A Different Difference
Human beings will always be different from one another. If it isn’t skin color, it’s accents. If not accents, then philosophy or ideology. Whatever it is, we have a quick eye for spotting things about others that we’re not familiar with: whatever may raise some question about our very existence. Because of this, hatred’s seeds bud best in the soil of difference. Difference seems to always form the basis for hatred.
That’s why I thank God for the church as it was meant to be. Within the authentic church, difference becomes the basis for something else: something more beautiful and life-giving than hatred. In the Church, Christ is the basis for love, and there is neither Jew nor Gentile, man nor woman, Akan nor Ewe. Difference works differently. Difference becomes the basis to love and be loved. That’s a different kind of difference that I’m learning can exist only when people lay down their lives for each other.
"Right here" by M.anifest, Ghana’s reigning Hip-Hop artist of the year, featuring yours truly from his new album, #Apae.
Buy #Apae online via iTunes or Spinlet, or physical CDs at a Woodin store in Accra, Ghana.
Must be a blessing
I have to consider myself thankful, and privileged if you will, to have found my reality somehow interrupted by the The Community of Adsideo - a body of believers who fully celebrate God and live out their convictions in a way I often struggle to understand. Each time our lives intersect, I’m challenged further by their love for one another and their devotion to Christ to evaluate my own convictions and the fullness of what faith means.
I can’t help but be thankful for what surely must be a blessing.
The studio, the stage, and the sting in between
I absolutely love music studios, especially the ‘Skillions lab’ in Accra. It’s quite the magical place, where I get to transform silence into music and sound waves into megabytes. Recording music is quite the cool craft, transforming a fluid & immaterial artform (music) into something still not tangible but more permanent (recorded music). I love love love recording music. The safety of the recording booth, and the convenience of the delete key make it a space the perfectionist in me feels most at home in.
The stage is this other very, very magical place. It’s where music comes alive. Music is a nomad. It’s home isn’t on CDs, iPods, stereos, etc. It’s home is the wind, the air, travelling between the instruments and vocal cords of the musicians into the ears and hearts of the listeners. While in the air, it gets blended and unified with the energy of both performer and listener, travels into the ears and hearts of the listeners, and circles back into the heart of the performer to continue this unearthly cycle. The stage is where I get to be part of this beautiful process called ‘Live music’. I prefer to call it ‘Alive music’.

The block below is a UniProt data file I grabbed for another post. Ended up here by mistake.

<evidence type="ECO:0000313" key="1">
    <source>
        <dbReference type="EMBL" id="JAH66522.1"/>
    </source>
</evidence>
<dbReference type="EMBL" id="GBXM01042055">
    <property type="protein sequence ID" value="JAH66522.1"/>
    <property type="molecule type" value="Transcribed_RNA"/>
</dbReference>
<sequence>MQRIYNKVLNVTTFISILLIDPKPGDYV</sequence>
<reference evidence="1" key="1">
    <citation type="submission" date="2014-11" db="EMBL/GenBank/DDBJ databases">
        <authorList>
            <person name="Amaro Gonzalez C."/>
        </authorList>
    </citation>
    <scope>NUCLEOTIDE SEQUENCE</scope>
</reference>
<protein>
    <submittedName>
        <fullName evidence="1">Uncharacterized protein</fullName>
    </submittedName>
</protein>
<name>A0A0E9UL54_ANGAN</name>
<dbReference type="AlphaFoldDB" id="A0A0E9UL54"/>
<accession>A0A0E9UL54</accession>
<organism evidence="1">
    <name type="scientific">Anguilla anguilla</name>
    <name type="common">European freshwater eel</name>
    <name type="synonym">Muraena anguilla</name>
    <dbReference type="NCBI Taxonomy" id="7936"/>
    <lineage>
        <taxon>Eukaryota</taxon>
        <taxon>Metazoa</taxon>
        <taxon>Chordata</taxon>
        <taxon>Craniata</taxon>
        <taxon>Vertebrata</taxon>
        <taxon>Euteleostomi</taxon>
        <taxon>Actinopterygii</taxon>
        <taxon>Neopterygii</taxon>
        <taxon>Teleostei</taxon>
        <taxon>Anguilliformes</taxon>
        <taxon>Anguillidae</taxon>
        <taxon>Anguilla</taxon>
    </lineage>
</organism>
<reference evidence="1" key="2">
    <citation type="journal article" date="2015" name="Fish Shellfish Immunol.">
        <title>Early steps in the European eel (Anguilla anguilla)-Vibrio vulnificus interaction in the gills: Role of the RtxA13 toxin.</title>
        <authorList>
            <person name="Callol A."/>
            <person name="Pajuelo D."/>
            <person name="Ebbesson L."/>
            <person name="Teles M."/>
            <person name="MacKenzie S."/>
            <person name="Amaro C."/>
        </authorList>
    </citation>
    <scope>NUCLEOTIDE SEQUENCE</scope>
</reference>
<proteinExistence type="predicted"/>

Sadly, the journey from the studio to the stage stings, and sometimes stinks too. I’ve lost countless hours, calories and cedis in between these two magical places, and found frustration, exhaustion and disappointment. There is certainly a lot of joy in long rehearsals, numerous media appearances, writing press releases, designing tickets, etc. But those things matter the least to me in my life, or at least matter far less to me than recording and performing music do.
But you know what makes the sting worth it? You know why I bother with the stink of running all over the place? The same reason the chicken crossed the road - to get to the other side. To get from recording music all the way to performing it, there is a windy & bumpy road that must be crossed. For me to share all my gifts with others, to give my life away in the best way I know how, to honor the call that God has given me to share my faith, I need to be stung. I love the studio, I love the stage, and I need to love the sting in between.
This man will rest
plagued with doubt,
in a man unfamiliar with honesty,
a heart barely beating,
was long left by the man himself to bleed on the streets of faith
Lying on streets once brightly lit,
but now, paled.
This light is flawed,
for it has failed,
fallen far from the perfect light
that his heart just knows exists,
but has never truly known.
His heart lays there, shivering,
behind pretense and in fear of being trampled on
by the very people it beats for.
But the veil could and can’t stop the bleeding,
and never will,
and this man can no longer run
as fast, worn and torn
by and between
So this man will rest
and remove the veil
because his heart has met another,
also bleeding, yet without a veil
and more familiar with honesty.
This man will rest,
and be still,
and on bended knees he will go
praying for God to save his soul
Because the only thing that can stop the bleeding
is that Light,
the One he has never truly known,
but only knows that he truly needs it.